With patents counted, investments disclosed, and financial results reported, San Diego wireless giant Qualcomm seemed to dominate the Xconomy news last week. There were plenty of other developments, though, in life sciences, robotics, and other sectors of the innovation economy. Read on!
—By necessity, a few interesting nuggets got left out when we compiled our list of the top 25 patent winners in the San Diego region in 2008. San Diego’s Qualcomm (NASDAQ: QCOM), of course, ranked No. 1, with 283 patents issued. One interesting nugget we noticed later is that rival Broadcom (NASDAQ: BCRM), which is based in Orange County, (and therefore wasn’t on the list for this region) obtained twice as many patents, and ranks No. 25 in the world, with 643 patents issued. Information on the global top 35 is here. See our San Diego list here.
—Modu, a modular mobile phone maker based in Kfar-Saba, Israel, got $7 million in venture funding, according to a report in Calcalist, an Israeli daily newspaper. A U.S. spokesman for modu had no information on the deal, and Qualcomm later declined to comment.
—One of our most widely read stories last week was based on the responses we got from San Diego biotech leaders after New York-based Pfizer (NYSE: PFE) announced its $68 billion deal to acquire Madison, NJ-based Wyeth (NYSE: WYE). Among other things, they said it could slow down or stall buyouts of smaller biotechs by Wyeth and Pfizer. Read the full responses here.
—The global market for paid search marketing on the Internet has soared from about $500 million in 2001 to an estimated $20 billion this year. That likely explains why San Diego-based Covario, which provides analytical software and services to help customers optimize their search engine marketing, has been thriving. Coincidentally, Covario is holding its annual invitation-only conference on interactive marketing and digital advertising this week in La Jolla.
—San Diego security software developer Websense (NASDAQ: WBSN) acquired Defensio, which offers a spam filtering Web service. Websense wasted no time integrating Defensio’s software into its own ThreatSeeker Network.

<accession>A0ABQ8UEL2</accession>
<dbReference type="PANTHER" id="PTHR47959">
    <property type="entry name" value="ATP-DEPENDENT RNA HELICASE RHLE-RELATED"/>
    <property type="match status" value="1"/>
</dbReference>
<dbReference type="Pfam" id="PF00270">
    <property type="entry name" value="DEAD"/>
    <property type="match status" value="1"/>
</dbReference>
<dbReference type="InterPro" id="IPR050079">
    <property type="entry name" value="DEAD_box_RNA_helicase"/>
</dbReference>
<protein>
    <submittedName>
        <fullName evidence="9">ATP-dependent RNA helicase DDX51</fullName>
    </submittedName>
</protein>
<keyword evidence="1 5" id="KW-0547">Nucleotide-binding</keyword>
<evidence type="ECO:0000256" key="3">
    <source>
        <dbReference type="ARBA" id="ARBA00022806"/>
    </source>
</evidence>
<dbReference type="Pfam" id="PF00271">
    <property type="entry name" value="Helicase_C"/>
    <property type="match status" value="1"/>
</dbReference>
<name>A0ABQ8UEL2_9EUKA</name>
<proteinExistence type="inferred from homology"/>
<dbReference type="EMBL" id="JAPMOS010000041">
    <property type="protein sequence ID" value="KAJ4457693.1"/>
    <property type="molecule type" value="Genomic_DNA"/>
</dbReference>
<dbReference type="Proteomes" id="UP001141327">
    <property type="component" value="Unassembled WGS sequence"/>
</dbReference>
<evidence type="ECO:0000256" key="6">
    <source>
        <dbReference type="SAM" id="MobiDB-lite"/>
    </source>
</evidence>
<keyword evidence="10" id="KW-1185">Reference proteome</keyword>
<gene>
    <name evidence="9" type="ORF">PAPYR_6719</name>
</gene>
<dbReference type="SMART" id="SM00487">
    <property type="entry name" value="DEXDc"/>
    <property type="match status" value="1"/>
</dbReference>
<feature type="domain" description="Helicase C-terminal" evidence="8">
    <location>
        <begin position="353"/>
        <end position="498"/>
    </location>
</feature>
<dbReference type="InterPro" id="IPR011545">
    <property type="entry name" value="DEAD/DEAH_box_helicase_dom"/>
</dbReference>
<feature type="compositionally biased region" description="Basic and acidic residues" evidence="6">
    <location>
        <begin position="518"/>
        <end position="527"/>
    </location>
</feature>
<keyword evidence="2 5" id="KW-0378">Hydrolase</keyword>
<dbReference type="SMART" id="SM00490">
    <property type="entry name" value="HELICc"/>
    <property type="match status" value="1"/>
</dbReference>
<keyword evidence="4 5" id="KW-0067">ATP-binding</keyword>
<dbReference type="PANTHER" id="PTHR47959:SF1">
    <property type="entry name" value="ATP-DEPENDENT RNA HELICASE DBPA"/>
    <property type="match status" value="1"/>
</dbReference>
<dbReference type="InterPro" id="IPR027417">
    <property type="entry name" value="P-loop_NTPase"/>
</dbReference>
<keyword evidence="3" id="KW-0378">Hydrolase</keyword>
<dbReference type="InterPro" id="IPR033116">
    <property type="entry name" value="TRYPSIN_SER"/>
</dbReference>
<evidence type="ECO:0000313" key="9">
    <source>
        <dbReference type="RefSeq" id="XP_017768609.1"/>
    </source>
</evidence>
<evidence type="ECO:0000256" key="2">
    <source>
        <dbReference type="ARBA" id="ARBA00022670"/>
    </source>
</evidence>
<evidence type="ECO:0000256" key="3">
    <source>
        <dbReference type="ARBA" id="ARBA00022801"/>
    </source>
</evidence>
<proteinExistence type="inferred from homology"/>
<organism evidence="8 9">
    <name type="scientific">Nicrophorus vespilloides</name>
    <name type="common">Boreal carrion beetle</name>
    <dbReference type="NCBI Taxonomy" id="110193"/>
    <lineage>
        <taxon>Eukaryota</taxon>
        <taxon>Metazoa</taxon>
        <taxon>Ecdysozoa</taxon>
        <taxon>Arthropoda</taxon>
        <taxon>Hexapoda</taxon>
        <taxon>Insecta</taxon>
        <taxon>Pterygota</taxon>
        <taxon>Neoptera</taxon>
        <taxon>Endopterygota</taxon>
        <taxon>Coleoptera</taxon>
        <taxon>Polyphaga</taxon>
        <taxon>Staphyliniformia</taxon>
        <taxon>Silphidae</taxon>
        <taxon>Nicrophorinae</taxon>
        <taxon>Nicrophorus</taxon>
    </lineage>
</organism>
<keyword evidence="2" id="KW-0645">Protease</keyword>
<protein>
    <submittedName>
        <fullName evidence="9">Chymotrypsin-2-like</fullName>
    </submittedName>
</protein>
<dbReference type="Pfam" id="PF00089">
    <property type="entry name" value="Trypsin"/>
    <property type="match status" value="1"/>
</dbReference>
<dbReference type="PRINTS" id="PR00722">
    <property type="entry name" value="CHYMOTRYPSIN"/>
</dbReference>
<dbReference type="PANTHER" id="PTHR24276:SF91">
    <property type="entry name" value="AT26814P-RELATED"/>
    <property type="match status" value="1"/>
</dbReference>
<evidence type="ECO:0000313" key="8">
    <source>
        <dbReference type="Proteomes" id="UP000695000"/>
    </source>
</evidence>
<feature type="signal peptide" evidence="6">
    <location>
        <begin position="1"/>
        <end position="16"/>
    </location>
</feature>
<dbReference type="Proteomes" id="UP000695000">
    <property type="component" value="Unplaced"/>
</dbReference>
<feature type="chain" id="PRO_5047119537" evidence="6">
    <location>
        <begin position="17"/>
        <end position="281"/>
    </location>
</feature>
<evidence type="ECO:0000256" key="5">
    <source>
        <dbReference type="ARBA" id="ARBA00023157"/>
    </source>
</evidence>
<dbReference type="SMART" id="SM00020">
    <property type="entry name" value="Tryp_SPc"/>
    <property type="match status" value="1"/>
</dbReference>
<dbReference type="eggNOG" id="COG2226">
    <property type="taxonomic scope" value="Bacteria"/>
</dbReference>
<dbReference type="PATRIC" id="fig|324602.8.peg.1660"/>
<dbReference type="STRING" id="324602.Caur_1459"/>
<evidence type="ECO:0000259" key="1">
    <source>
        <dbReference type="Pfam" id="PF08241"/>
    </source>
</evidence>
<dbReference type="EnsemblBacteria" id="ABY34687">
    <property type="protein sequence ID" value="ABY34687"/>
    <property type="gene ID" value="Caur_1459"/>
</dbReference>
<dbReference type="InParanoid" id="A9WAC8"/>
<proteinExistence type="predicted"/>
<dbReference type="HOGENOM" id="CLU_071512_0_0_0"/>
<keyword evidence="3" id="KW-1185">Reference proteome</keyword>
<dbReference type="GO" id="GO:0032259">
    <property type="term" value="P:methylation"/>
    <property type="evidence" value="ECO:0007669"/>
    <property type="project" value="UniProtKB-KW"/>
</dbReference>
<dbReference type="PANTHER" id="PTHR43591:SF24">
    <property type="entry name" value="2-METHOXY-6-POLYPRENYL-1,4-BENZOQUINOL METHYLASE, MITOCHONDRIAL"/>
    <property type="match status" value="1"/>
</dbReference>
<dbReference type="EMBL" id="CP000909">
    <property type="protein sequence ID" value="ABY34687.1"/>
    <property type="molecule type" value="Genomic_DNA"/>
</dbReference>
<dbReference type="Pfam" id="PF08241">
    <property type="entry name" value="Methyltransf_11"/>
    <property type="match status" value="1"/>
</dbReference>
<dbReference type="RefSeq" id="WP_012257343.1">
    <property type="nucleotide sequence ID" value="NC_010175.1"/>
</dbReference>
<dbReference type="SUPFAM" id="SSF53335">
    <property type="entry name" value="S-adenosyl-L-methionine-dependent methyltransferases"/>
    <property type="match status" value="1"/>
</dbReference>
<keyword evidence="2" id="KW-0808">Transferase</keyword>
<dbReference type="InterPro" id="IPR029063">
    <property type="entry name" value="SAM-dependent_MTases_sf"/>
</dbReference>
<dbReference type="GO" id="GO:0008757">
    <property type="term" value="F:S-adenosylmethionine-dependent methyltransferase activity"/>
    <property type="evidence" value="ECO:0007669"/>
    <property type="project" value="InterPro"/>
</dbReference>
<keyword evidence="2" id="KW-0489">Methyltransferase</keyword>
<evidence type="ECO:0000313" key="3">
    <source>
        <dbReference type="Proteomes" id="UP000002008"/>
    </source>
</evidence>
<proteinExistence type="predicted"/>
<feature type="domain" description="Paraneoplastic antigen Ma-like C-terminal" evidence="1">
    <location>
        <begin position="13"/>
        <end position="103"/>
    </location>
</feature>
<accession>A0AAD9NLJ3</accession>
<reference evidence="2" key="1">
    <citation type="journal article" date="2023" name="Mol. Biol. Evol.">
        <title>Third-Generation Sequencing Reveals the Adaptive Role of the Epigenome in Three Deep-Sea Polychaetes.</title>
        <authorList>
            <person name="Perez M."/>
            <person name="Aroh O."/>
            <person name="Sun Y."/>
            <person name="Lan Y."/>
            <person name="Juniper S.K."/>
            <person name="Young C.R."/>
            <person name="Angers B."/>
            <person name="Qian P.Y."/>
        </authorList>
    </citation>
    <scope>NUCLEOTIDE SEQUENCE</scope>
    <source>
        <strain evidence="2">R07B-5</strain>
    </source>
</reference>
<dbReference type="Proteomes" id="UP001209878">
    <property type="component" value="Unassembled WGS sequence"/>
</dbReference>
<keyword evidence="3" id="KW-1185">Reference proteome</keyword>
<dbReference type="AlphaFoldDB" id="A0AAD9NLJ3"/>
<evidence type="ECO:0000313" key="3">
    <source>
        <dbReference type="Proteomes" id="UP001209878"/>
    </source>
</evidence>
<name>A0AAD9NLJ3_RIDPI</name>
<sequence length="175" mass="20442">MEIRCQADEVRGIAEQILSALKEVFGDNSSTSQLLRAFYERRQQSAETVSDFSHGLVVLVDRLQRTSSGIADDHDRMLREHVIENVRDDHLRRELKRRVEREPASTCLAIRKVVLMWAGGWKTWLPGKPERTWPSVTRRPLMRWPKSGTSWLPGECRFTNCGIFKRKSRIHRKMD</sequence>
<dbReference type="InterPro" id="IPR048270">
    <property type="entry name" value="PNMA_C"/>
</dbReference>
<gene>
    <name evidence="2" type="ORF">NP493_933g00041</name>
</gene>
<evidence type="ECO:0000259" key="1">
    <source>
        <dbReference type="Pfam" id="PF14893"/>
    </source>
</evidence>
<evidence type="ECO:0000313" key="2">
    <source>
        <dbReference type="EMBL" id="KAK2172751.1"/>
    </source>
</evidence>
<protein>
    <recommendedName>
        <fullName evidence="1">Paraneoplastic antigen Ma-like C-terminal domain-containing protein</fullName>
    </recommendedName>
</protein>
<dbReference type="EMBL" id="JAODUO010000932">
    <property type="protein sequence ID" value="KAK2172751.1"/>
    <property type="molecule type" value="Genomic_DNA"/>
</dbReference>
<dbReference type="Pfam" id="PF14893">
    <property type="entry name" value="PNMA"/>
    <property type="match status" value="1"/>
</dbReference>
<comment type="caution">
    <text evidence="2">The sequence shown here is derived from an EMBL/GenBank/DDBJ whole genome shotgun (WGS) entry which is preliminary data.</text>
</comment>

—Biocom chief executive Joe Panetta laid out his agenda for lobbying on behalf of San Diego’s life sciences industry. Panetta told Luke he is planning to make at least one trip a month to Washington this year.
—A critical test phase is drawing near for the Fire Scout, a robotic helicopter under development in San Diego by Northrop Grumman (NYSE: NOC). The Navy plans a final round of operational tests this year for the “Vertical Unmanned Aerial System,” which is intended to provide “situational awareness” for a Naval battle group.
—The 11th-hour flap over the Feb. 17th deadline that requires U.S. TV stations to turn off their analog broadcast equipment and switch to all-digital broadcasting may seem far-removed to many people. But efforts to delay the change to June 12 created a crucial issue for San Diego’s Qualcomm. The wireless giant has spent hundreds of millions of dollars gearing up to use the 700 MHz spectrum being vacated by analog TV broadcasters for its MediaFLO TV service for mobile phones, which is set to launch in 80 markets on Feb. 18th. The House voted last week against the delay, which was good news for Qualcomm. But CEO Paul Jacobs suggested the measure isn’t dead.
—Sequenom (NASDAQ: SQNM), the San Diego medical diagnostics company, reported that its new technique that tests for Down syndrome was almost 100 percent accurate in a recent study.
—Billionaire investor Carl Icahn increased his stake in San Diego’s Amylin Pharmaceuticals to 8 percent from about 7.3 percent. Icahn disclosed in a filing with the Securities and Exchange Commission that he intends to nominate five new directors to Amylin’s board, apparently to push for a sale of the company.
—San Diego’s Slacker, which provides customized music online and for wireless devices, has raised $5 million in bridge financing. The startup did not discuss the deal, which increases its total venture funding to $58.5 million since the company’s founding in 2004.
—The San Diego Venture Group invited three out-of-town venture capital partners to provide their outlook on the industry in 2009. With only six IPOs in 2008, chairman Dixon Doll of the National Venture Capital Association called for overhauling the venture industry. Among the changes Doll outlined is a proposal to promote new investment vehicles that provide a late-stage alternative to IPOs by matching a company’s VC investors with buyers in private stock placements. The industry group is expected to unveil its proposals in coming weeks.